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Let’s face it, being an entrepreneur is hard work. You take on multiple jobs to start your business, while larger organizations have numerous employees to handle the same amount of work. You’re constantly hustling to grow your business on your own, and while that work ethic got you to where you are, it’s not sustainable long-term. As renowned business educator and coach, Marshall Goldsmith said, “what got you here, won’t get you there.” Eventually, you’ll find yourself burning out. To avoid burnout, it’s crucial to have a good work-life balance. Here are a few simple tips to help you achieve an ideal balance between your work life and your personal life.

Set some boundaries

When you’re an entrepreneur, the urge is to eat, sleep and work. However, spending all your time devoted to basic needs and work ignores your higher level, psychological needs. You need time with friends and family and time for yourself as well. That’s why it’s essential to set boundaries between yourself and your job. Making a rule that you will only work a set number of hours per day is an excellent place to start, and you can use the remainder of your day to engage with your personal life. If you have employees or co-workers, tell them your new schedule so they can help keep you accountable. And if you need to work the extra hours, build in some additional downtime for later in the week. The most effective downtime includes distancing yourself from your devices and any ability to sneak a peek at your emails, incoming orders, meeting notices, etc.

Find a hobby

As an entrepreneur, your work is your passion, and it can be hard to “switch off” your passion when you’re not at work. One way you can give yourself a break is to develop a hobby. The key is to find something that relaxes you and distracts you from the stress of your business at the end of the day. Something that is totally different from your career…and possibly even something in which you aren’t the leader, boss or decision maker, simply a participant with a passion. You also can involve friends and family in your hobby to stay in touch with your loved ones while you play. As long as you enjoy it and it provides you with some peace of mind, consider allocating some time each week to “play” and de-stress.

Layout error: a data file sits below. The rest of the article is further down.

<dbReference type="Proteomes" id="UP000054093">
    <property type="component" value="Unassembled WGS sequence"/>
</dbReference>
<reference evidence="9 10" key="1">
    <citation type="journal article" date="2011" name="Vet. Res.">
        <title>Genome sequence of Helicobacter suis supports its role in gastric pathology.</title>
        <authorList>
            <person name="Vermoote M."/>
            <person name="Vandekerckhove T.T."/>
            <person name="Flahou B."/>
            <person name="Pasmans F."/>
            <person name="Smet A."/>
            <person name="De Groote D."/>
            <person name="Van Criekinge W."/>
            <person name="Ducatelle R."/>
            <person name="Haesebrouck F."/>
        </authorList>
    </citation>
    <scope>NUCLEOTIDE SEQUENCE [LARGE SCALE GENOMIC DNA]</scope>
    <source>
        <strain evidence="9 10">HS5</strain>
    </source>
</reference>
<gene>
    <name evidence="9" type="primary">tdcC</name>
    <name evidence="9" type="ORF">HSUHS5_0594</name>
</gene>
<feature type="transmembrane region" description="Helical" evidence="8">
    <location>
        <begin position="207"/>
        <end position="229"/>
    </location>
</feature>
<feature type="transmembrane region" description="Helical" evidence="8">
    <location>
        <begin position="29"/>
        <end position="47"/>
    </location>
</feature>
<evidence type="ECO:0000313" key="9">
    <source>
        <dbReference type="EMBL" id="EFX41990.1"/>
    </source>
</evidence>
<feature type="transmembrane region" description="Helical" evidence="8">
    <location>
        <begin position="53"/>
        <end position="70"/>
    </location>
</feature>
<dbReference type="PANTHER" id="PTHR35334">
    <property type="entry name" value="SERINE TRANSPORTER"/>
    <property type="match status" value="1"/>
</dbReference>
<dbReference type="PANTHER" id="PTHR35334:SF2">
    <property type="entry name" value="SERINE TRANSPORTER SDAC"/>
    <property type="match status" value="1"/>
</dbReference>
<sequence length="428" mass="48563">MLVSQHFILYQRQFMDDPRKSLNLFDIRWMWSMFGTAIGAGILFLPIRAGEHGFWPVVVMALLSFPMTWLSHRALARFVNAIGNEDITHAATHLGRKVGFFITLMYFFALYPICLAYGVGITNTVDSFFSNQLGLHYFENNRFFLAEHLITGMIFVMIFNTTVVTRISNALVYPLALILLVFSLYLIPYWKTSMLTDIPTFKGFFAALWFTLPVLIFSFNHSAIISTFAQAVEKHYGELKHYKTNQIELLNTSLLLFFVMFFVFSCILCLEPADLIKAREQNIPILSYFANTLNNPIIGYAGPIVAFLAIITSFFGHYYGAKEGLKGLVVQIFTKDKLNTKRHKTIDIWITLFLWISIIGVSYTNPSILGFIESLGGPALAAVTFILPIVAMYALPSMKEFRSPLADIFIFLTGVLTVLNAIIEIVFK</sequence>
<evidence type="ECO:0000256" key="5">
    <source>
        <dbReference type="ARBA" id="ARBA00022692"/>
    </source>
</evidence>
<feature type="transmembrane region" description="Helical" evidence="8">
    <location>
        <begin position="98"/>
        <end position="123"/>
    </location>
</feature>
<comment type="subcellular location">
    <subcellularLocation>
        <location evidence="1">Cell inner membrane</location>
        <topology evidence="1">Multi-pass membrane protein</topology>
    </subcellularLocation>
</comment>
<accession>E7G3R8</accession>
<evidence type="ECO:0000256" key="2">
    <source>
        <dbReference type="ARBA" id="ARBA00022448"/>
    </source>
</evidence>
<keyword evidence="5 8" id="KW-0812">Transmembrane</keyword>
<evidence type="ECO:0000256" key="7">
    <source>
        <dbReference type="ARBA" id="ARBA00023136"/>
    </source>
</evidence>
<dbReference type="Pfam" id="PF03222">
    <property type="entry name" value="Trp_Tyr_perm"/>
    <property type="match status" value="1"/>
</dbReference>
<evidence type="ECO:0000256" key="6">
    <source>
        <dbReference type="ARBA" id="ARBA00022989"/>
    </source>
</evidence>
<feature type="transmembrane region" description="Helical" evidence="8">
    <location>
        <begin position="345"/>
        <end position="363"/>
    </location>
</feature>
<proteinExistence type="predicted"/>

Learn to say “no”

The temptation is to say “yes!” to every opportunity you get as an entrepreneur. After all, you want that big client or a high-paying job to grow your business. But if you’re trying to achieve a work-life balance, you have to consider the toll that saying yes to these opportunities would take on your personal life. If it crosses the boundaries you set between work and life then it probably would be a good idea to compromise on the deal or, if that doesn’t work, just say “no.” Practice saying “no” to smaller commitments that take up your time and provide little emotional or financial return. It will feel good and will help you maintain a balanced life.

Entrepreneurship is taking risks to create and manage a business in order to make a profit. Simply put, entrepreneurship is the willingness to start a new business. It is hard work and definitely is not for the faint of heart. While it’s difficult — and oftentimes impossible — to have a daily work-life balance as an entrepreneur, experience has demonstrated that at least an “awareness and understanding” of the importance of a work-life balance is important in maintaining some semblance of balanced life on an ongoing basis.